- Associated Press - Friday, February 20, 2015

MINOT, N.D. (AP) - Air Force Secretary Deborah Lee James and Chief of Staff Gen. Mark Welsh are visiting Minot Air Force Base for a quarterly meeting of the Nuclear Oversight Board, as the military works to address problems in the nation’s nuclear force.

Board members normally meet in Washington, D.C., but are getting a firsthand look this week at the Minot base’s B-52 bomber and intercontinental ballistic missile missions. Both are part of the nuclear force.

Then-Defense Secretary Chuck Hagel ordered a top-to-bottom overhaul of the force last November, just days before he announced his resignation. Air Force officials and Pentagon civilian leaders acknowledged in December that problems in the force run deep and wide. That occurred after a series of Associated Press stories revealing that the nuclear force is suffering from years of neglect, mismanagement and weak morale.

The Minot base has had its share of missteps, including a 2007 incident in which a bomber was mistakenly armed with nuclear weapons and flown across the country to a base in Louisiana.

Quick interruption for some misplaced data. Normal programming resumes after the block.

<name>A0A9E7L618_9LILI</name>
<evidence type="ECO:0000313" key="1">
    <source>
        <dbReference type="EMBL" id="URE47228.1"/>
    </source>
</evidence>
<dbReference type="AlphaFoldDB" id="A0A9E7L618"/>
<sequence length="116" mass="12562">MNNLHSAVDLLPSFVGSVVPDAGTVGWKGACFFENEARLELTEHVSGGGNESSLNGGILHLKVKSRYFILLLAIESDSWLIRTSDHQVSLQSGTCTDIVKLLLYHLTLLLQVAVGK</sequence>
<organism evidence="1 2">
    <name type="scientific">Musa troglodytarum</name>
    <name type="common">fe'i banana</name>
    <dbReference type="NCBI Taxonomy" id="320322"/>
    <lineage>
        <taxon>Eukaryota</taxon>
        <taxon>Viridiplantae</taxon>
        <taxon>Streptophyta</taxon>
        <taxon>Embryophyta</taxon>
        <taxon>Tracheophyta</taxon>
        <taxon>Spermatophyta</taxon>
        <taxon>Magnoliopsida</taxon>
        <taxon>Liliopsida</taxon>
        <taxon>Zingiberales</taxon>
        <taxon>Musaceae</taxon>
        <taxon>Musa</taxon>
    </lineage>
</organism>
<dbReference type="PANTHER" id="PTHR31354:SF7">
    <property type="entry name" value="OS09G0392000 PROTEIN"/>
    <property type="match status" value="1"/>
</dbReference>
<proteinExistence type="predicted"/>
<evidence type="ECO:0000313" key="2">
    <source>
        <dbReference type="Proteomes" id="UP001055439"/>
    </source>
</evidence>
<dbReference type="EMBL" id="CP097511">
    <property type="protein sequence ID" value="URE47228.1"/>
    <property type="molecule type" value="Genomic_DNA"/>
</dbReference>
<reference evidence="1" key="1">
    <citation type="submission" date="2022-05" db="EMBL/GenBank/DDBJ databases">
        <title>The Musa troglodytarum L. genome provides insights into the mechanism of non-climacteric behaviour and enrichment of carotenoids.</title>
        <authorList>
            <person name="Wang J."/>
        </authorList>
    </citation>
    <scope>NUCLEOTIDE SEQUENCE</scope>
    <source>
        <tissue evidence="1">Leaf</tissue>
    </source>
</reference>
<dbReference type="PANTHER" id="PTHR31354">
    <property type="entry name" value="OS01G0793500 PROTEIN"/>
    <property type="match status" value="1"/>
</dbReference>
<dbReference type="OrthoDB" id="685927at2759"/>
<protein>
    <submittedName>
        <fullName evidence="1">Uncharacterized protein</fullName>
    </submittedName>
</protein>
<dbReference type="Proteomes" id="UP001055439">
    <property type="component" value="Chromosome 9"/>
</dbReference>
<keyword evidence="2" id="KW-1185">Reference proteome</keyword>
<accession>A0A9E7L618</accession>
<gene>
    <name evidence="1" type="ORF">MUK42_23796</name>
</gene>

About two years ago, the AP disclosed an internal email from the 91st Missile Wing’s deputy operations group commander that decried “rot” in the ranks, including a disregard by some for safety and security rules and what he considered a lack of professional pride.

North Dakota’s two U.S. senators, Republican John Hoeven and Democrat Heidi Heitkamp, issued statements stressing the importance of continued efforts to upgrade the nation’s nuclear force.

“It is absolutely critical that we continue to modernize our nuclear forces and support the service members who maintain this critical mission,” Heitkamp said.

Hoeven said he worked with Air Force officials last year to start and fund a nuclear force improvement program and was glad to see the Nuclear Oversight Board visit the Minot base “to see firsthand the good work that our airmen and women are doing.”

Copyright © 2019 The Washington Times, LLC.

The Washington Times Comment Policy

The Washington Times welcomes your comments on Spot.im, our third-party provider. Please read our Comment Policy before commenting.


Click to Read More and View Comments

Click to Hide